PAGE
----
Proteomics Can Detect Response to Heart Failure Treatment
- This retrospective study investigated whether severity-specific proteomic signatures could be isolated at separate time points and, in turn, be used to gauge the response to treatment of heart failure with reduced ejection fraction (HFrEF)
- Improvements in cardiac functioning after left ventricular assist device implantation or angiotensin receptor/neprilysin inhibitor therapy resulted in measurable changes in proteomic signatures
- Core sets of proteins were identified for stage C HFrEF (nine proteins) and stage D HFrEF (18 proteins)
- A core set of five proteins was specific to HFrEF regardless of disease severity or treatment; these "core five" proteins include some previously described in heart failure, but also newer, previously unrecognized proteins
- It may be possible to create a multi-biomarker panel that would be more useful than measuring N-terminal pro-B type natriuretic peptide alone
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Proteomics, the study of all proteins in the human genome, has led to a better understanding of the progression of heart failure with reduced ejection fraction (HFrEF). Sam Michelhaugh, BA, currently a medical student at Geogetown Medical School, James L. Januzzi Jr., MD, director of the Dennis and Marilyn Barry Fellowship in Cardiology Research in the Massachusetts General Hospital Corrigan Minehan Heart Center, and colleagues recently added to the insights by showing that proteomics can be used to gauge changes in cardiac function after HFrEF treatment.
Their findings, which might lead to better detection of the disease, evaluation of treatment response and identification of drug targets, appear in Circulation: Heart Failure.
The team measured a targeted set of 625 proteins in blood samples from two patient cohorts. The primary analysis group was 29 patients with American College of Cardiology/American Heart Association stage D HFrEF who received a left ventricular assist device (LVAD) (any of three different models). The reference group, matched on age, sex and race, was 12 patients who had stage C HFrEF treated with sacubitril/valsartan.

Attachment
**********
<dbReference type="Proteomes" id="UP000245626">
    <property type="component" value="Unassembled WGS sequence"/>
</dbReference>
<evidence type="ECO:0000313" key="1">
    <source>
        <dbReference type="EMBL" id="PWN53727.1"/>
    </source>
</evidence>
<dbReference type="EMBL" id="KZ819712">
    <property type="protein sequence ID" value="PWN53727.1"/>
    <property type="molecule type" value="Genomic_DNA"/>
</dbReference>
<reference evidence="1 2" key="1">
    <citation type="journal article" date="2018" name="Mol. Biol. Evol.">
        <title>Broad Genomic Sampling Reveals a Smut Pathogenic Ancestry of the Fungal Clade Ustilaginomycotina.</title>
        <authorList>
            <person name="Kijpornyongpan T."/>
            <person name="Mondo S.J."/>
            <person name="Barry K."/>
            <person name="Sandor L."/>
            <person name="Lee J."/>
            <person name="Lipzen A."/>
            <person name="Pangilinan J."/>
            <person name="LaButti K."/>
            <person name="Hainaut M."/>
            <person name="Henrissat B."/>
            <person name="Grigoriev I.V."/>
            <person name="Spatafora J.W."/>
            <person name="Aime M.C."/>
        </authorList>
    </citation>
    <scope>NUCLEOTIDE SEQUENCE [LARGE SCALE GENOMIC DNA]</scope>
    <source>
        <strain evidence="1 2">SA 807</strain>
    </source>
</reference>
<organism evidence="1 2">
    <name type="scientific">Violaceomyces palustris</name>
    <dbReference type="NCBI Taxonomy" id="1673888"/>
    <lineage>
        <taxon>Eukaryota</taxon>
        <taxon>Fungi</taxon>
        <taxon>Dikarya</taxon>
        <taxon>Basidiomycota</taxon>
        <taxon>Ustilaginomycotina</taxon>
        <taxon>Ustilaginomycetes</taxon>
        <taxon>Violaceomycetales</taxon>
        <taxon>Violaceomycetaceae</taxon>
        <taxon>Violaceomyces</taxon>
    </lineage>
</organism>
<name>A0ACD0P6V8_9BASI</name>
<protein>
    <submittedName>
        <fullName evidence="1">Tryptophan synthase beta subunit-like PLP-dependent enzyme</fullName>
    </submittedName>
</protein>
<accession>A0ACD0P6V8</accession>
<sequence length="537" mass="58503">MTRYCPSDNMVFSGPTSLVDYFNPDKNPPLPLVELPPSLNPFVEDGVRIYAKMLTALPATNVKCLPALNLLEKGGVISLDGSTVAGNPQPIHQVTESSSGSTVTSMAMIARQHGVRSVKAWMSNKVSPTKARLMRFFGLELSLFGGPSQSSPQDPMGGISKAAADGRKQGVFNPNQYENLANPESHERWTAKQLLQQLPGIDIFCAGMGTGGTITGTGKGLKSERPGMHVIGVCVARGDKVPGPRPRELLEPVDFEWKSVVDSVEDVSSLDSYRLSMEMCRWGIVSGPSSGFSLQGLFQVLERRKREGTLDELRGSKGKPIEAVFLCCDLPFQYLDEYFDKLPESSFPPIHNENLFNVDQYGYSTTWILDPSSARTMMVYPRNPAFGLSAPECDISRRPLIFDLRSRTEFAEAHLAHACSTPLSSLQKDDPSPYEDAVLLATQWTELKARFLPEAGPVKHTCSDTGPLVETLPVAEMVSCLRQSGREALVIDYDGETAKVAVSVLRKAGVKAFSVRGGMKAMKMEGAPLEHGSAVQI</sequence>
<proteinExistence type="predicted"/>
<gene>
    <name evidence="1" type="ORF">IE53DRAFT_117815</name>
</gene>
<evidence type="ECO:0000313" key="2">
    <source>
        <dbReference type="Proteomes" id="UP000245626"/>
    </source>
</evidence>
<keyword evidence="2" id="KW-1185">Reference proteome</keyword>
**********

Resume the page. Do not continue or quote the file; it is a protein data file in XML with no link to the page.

In both cohorts considered together, 248 proteins were extracted at baseline and 275 proteins after the intervention.
Collections of related proteins are called protein signatures. Researchers found the following proteins uniquely associated with each HFrEF stage:
- 71 before left ventricular assist device implantation
- 75 afterward
- 18 at both time points
- 66 before initiation of drug therapy
- 63 afterward
- 9 at both time points
Shared Protein Signatures
Five proteins were independently associated with both stage D and stage C at both timepoints:
- N-terminal pro-B type natriuretic peptide (NT-proBNP), a well-established biomarker of heart failure (HF)
- Endothelial cell-specific molecule 1, a biomarker of inflammation and endothelial dysfunction
- Cathepsin L1 and osteopontin, which promote cardiac remodeling
- Macrophage colony-stimulating factor 1, which helps protect cardiomyocytes and improve left ventricular function
Toward Better Clinical Decision-making
If the core set of five proteins can be validated, it may be possible to create a multi-biomarker panel that would be more useful than measuring NT-proBNP alone. It could be used to determine HF status, evaluate treatment efficacy and guide clinicians in tailoring their management of patients with HF.
Of the 18 proteins that formed the core set for stage D, eight were associated with at least moderate improvement in cardiac function after LVAD implantation. These and other study findings could help reveal the specific pathways of reverse remodeling, which could lead to new drug targets.
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